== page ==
July 15, 2024
1 Solar System Way, Planet Earth, USA
Gaming

Cities: Skylines 2 achieves ultimate catharsis by removing landlords to fix rising rent prices in its next patch

Cities: Horizons 2 has found a delightfully simple solution to the real-world problem of greedy landlords demanding excessive rent payments. The city builder sequel will simply remove all of its virtual leeches in its next patch, helping to reduce the cost of living in its digital metropolis.

The changes coming to Colossal Order's next patch They are called “Economy 2.0” and seek to stop the likelihood of players being bombarded with “High Rent” complaints from their virtual population. Instead of tenants handing over their money to a virtual landlord, the patch will eliminate landlords so that citizens living together in a building split the cost equally between themselves. Wow, it's almost as if owners serve no valuable purpose and don't need to exist at all for society to function properly.

In addition to driving landlords out of the city, the Colossal Order has changed the way rental prices are calculated as a whole, basing a reasonable cost on overall household income. If tenants begin to have difficulty paying bills, they will look to save some money on things like resources before saying the rent is too high and subsequently moving or relocating to more affordable housing.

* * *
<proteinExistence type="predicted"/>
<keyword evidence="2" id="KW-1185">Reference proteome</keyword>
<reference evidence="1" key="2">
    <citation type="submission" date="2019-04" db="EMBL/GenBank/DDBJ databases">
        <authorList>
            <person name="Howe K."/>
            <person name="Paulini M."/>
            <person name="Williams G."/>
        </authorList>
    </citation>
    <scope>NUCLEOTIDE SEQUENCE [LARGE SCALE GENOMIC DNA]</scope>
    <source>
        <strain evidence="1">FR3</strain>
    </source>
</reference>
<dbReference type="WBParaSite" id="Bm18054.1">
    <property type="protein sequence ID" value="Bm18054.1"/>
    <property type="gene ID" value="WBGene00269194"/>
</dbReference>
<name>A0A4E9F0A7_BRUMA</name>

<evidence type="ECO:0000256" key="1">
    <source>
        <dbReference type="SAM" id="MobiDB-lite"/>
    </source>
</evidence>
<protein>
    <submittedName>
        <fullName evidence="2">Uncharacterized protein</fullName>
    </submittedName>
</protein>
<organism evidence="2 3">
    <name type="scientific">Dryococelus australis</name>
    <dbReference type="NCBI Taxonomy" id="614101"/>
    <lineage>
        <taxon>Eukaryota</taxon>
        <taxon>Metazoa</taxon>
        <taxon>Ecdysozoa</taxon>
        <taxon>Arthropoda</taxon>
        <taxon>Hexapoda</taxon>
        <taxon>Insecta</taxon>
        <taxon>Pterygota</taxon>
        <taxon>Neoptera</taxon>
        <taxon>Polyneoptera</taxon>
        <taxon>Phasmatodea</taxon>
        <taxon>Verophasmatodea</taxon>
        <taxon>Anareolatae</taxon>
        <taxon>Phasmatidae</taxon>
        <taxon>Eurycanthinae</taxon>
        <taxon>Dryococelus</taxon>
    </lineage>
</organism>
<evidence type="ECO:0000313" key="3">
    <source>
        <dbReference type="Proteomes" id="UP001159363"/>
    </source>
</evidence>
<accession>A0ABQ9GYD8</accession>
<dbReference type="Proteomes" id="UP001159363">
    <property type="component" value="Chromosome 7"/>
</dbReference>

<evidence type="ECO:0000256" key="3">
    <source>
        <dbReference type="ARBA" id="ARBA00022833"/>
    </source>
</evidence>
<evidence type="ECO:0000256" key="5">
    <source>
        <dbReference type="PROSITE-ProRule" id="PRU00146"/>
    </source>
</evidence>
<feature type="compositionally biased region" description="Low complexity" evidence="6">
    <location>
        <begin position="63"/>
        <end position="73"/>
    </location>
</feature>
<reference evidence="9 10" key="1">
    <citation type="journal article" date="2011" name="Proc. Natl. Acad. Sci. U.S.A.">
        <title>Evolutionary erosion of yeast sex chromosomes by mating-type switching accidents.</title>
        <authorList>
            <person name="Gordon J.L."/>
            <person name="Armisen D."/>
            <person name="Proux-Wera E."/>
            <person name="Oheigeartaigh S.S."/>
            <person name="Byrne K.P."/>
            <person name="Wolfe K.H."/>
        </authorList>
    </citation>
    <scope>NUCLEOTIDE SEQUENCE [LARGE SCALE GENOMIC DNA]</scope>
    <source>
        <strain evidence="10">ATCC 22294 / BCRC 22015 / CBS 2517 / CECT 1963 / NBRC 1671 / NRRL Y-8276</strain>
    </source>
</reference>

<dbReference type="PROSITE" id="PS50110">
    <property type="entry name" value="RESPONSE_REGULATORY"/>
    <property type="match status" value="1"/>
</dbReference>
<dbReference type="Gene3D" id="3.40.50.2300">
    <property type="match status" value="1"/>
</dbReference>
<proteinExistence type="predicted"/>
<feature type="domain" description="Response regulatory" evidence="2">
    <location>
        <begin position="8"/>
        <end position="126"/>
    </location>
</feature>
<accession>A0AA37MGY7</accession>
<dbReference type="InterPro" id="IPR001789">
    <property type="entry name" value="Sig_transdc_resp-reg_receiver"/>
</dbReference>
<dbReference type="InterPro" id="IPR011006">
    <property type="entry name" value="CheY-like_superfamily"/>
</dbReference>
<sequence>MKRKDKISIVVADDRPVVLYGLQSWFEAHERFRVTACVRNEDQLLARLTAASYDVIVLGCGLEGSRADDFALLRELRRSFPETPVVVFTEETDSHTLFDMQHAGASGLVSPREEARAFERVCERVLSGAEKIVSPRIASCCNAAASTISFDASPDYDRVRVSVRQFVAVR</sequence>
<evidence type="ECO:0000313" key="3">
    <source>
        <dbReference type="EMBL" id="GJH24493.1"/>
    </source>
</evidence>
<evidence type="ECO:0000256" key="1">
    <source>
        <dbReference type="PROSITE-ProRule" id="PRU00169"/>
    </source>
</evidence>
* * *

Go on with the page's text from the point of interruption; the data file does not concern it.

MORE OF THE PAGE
If residents continue to struggle to pay the bills, their building will eventually begin to degrade and could even collapse if left unmaintained. Covering the rent will reverse the risk, gradually moving buildings up a series of different levels.


A home in Cities: Skylines 2 that is struggling to pay rent.
Image credit: Interactive paradox

Elsewhere in the upcoming patch, you'll now be able to remove building upgrades without having to tear everything down thanks to a new trash can icon in your information panel, while sub-buildings can also be moved freely and turned on and off. for additional control.

Colossal Order has ensured that existing saves will still work when the new patch arrives, although changes to calculations and such mean you may have to keep an eye on things for a while after launching it. Government subsidies have disappeared and the cost of maintaining municipal service has increased, so your city will likely spend more once you recharge. More industrial space means more demand, while the shift in companies trying to be profitable also means that more citizens may end up unemployed once things calm down.

Colossal Order says they are already preparing the next Cities: Skylines 2 patch for the third quarter of this year, showing expanded service import options, UI improvements and information, and some new buildings on the way, including what It looks like a garbage truck and a water tank. tower of some kind.

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